SOLANA BEACH — With little fanfare and no community input, the process by which council members will be elected was unanimously approved July 10 at the fifth and final required public meeting.
“This is not what we want to do,” Mayor Dave Zito said. “We’re doing it as a business decision. This is the right thing to do.”
City Attorney Johanna Canlas called it “the conclusion of an arduous process that the city had to go through in light of a demand to transition over to district elections.”
Since it became a city, Solana Beach has held at-large elections, meaning council members were elected — two in one election cycle and three in the one two years after that — by all residents regardless of where they live.
The mayor, based on the number of votes received in the previous election, was appointed by council members and rotated annually.
That began to change in February, when Malibu-based attorney Kevin Shenkman sent Solana Beach a letter threatening litigation if the city didn’t switch to district-based elections.
The letter, sent on behalf of Southwest Voter Registration Education Project, claimed “voting within Solana Beach is racially polarized, resulting in minority vote dilution” and in violation the California Voting Rights Act of 2001.
Rather than fight what would likely be a costly, losing legal battle, council members agreed to make the change, as have most other cities who received a similar letter from Shenkman.
In May the city began the process to make the switch and received about 39 possible district configurations, some of which included keeping the rotating mayoral process intact.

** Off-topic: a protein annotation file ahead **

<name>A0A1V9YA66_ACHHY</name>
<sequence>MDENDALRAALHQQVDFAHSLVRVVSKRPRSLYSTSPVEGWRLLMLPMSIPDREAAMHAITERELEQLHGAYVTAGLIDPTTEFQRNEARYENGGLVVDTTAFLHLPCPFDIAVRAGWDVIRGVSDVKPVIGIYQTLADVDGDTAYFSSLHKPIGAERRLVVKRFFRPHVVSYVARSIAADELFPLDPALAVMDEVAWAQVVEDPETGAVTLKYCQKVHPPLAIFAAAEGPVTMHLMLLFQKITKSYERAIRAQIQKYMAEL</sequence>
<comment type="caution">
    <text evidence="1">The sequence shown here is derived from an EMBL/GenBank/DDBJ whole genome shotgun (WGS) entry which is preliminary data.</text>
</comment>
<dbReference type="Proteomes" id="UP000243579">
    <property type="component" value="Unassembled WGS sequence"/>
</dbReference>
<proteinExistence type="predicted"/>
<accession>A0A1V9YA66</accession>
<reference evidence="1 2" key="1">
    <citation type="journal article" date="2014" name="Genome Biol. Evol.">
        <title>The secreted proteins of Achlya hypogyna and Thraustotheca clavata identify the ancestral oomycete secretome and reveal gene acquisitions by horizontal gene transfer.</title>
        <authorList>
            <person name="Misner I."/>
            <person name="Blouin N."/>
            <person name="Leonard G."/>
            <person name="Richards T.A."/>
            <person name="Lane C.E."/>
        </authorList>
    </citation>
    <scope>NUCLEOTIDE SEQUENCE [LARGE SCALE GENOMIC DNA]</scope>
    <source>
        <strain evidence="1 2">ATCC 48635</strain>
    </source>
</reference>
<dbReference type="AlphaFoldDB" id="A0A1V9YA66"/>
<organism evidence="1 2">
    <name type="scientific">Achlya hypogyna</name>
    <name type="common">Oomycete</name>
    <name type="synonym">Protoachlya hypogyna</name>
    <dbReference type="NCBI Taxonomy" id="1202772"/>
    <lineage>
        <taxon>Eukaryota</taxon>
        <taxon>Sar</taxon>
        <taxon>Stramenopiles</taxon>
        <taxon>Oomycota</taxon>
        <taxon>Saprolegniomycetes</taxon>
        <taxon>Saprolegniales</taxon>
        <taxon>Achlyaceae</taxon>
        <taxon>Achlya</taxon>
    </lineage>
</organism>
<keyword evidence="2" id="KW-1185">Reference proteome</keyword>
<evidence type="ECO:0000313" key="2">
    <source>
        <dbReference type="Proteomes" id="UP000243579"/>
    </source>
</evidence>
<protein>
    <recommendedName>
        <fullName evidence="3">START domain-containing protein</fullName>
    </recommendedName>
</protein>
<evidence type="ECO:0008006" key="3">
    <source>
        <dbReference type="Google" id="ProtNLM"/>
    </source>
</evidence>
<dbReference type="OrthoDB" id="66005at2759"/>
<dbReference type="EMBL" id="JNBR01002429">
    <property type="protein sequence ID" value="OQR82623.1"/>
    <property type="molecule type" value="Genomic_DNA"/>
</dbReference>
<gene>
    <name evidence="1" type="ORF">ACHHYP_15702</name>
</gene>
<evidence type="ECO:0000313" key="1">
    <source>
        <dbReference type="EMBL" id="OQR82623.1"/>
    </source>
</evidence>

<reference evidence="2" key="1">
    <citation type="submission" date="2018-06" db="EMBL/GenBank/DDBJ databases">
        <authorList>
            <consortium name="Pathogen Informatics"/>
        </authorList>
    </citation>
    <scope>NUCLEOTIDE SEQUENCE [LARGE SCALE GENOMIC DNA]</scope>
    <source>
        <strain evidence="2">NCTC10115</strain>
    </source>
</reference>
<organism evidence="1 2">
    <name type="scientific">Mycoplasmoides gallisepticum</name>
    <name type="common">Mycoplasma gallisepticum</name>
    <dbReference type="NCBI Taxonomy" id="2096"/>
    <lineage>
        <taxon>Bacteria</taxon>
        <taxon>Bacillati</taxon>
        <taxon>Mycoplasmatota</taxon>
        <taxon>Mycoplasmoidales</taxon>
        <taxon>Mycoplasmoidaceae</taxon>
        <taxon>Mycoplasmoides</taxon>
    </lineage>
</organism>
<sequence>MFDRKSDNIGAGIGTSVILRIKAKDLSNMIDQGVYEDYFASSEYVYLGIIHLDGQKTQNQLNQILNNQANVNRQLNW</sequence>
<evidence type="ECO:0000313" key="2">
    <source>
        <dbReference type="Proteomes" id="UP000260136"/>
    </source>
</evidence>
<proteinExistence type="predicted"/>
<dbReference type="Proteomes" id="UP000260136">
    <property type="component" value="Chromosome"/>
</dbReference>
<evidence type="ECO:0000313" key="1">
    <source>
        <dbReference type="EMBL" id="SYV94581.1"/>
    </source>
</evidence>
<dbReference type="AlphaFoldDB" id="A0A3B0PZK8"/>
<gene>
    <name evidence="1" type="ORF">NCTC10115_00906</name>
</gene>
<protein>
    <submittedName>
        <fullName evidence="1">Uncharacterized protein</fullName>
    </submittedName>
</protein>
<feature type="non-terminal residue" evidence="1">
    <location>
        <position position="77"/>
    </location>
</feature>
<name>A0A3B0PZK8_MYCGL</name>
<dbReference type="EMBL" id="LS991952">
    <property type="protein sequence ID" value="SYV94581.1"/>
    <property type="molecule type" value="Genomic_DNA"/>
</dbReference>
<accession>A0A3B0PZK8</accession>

Council members at a June 26 special meeting selected one that divides the city into four districts, each with about 3,200 residents.
Three districts run east to west from the coast to about Interstate 5, although one includes a neighborhood northeast of the freeway. One district is entirely east of the freeway.
The new process will be implemented in phases, with council members from districts 1 and 3, as well as the mayor, elected in 2020, when the terms of Jewel Edson, Judy Hegenauer and Zito expire.
Under the adopted map, Zito and Hegenauer currently live in district 1. Edson is in district 3.
Representatives from districts 2 and 4 will be elected in 2022. Because the census takes place in 2020 it’s possible the district lines will change.
Because of registrar of voter deadlines, city officials said they were unable to hold the required meetings and adopt a final map in time for the November election.
After the fourth public hearing, Shenkman said it was “unfortunate” the city opted to change the way it selects its mayor.
“I’m not saying we would take legal action, but it is something that would need to be considered, particularly when the city didn’t have an at-large elected mayor in the first place,” he added. “To try to hold on to one at-large seat is suspicious. You’re not going all the way.”
At press time Shenkman had not returned several requests for comment on the adopted maps and process.